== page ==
As I watched the video and thought of these things, I found myself saying out loud, “I remember this so well. I wish I could give those little babies a hug.” And my daughter said to me, “You can. I’m right here.”

And my heart melted.

Yes, those years have passed, but there is so much treasure to be found in the now. I was reminded, as I watched these videos, of the joy that comes from sitting and being present and engaging. Of the closeness that comes from asking questions and waiting for responses.

I may no longer be asking them to recite the ABCs, but there are so many other things to ask. Big things.

“How is your heart today?”

“Do you know how much you are loved? By God? By your father? By me?”

“What is happening at school? How are you doing with your friends?”

“How can I pray for you? Can we pray together?”

I was also reminded that I am a good mom. And it’s time to embrace that truth and stop the negative self-talk.

Am I enough? Yes. God gave me these children to raise on this earth. He made me to be their mother. I am enough.

Is this enough? Yes. I am doing the best I can. I trust God will fill in the spaces where I am lacking, and He will fill their lives with mentors, good friends, and family members to help shepherd their hearts as well.

Am I doing a good job? Yes. I am trying. I love them with all of my heart. Will I mess up? Absolutely. But that’s okay. We all do. I once remember a friend saying, “If you were a bad mom, you would probably never ask if you were a good mom. Don’t you think?”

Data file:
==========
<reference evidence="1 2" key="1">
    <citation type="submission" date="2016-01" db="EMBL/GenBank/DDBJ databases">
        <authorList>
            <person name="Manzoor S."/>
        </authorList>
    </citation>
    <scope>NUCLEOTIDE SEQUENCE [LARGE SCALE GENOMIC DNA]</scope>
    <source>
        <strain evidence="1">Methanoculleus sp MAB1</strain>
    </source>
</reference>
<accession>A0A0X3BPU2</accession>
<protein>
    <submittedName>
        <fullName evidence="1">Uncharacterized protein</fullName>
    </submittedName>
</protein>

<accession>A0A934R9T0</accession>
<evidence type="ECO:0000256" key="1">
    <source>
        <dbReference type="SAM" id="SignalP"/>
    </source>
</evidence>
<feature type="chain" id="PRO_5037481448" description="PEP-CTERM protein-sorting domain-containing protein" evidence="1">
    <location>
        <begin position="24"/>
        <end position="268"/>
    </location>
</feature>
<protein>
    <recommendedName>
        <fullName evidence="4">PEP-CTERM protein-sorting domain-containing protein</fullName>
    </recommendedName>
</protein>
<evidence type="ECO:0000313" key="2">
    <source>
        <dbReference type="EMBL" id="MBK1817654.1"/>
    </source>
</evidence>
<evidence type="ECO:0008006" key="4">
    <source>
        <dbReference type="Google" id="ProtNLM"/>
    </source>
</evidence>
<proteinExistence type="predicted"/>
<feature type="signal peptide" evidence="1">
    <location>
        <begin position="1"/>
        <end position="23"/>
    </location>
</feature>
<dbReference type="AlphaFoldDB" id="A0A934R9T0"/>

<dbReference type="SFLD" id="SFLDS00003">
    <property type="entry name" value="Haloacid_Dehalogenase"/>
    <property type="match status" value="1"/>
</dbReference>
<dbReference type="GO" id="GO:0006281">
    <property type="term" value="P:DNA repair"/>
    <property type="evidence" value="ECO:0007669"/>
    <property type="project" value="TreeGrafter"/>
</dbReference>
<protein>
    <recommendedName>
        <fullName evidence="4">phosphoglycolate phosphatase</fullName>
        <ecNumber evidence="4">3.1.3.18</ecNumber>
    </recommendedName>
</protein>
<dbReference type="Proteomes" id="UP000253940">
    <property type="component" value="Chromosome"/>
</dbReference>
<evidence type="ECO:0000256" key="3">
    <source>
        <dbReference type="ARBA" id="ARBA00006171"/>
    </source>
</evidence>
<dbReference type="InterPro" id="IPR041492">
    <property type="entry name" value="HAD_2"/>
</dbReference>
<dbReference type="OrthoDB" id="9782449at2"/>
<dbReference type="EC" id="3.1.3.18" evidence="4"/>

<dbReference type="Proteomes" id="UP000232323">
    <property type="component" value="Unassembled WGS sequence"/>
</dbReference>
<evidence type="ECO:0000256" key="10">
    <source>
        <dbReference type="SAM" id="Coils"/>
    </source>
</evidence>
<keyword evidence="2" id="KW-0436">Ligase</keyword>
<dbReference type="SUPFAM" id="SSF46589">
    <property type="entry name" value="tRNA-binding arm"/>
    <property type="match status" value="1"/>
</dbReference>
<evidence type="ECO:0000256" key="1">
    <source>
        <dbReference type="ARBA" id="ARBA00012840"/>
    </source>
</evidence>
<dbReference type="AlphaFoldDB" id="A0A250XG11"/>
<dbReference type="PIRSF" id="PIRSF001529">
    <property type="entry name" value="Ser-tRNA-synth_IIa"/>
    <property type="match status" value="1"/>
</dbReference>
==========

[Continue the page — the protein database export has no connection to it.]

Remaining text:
I think she was right.

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I woke up the next morning with a fresh perspective on my children and my parenting.

They are getting older, and while they no longer need me to feed them and keep them from getting hurt like when they were younger, they still need me to sit with them. And to engage them. To ask them questions. Hug them. Applaud them. Love them. Enjoy them.

And to trust in myself as their mother.

Because one day, these moments will also be memories being played back on a video. One day, these years of elementary school and middle school will turn into years of high school and college. One day, they will be on their own. 

So I will hold them. And hug them. And love them. Because I can. Because they are right here. 

I will take it all in. And store it in a special place in my heart. 

I will trust in my parenting. 

I will thank God for these ordinary moments that make extraordinary memories.  

I will thank God for making me their mother. 

Jennifer Thompson

Jennifer Thompson is a freelance writer, preschool art teacher and mother of four with a heart for Jesus. Her work can be found on a number of blogs and parenting publications. Recently relocated from Indianapolis to Nashville, Tennessee. She is a passionate storyteller and believes every person has an important story to tell. We grow when we share. And even more when we listen.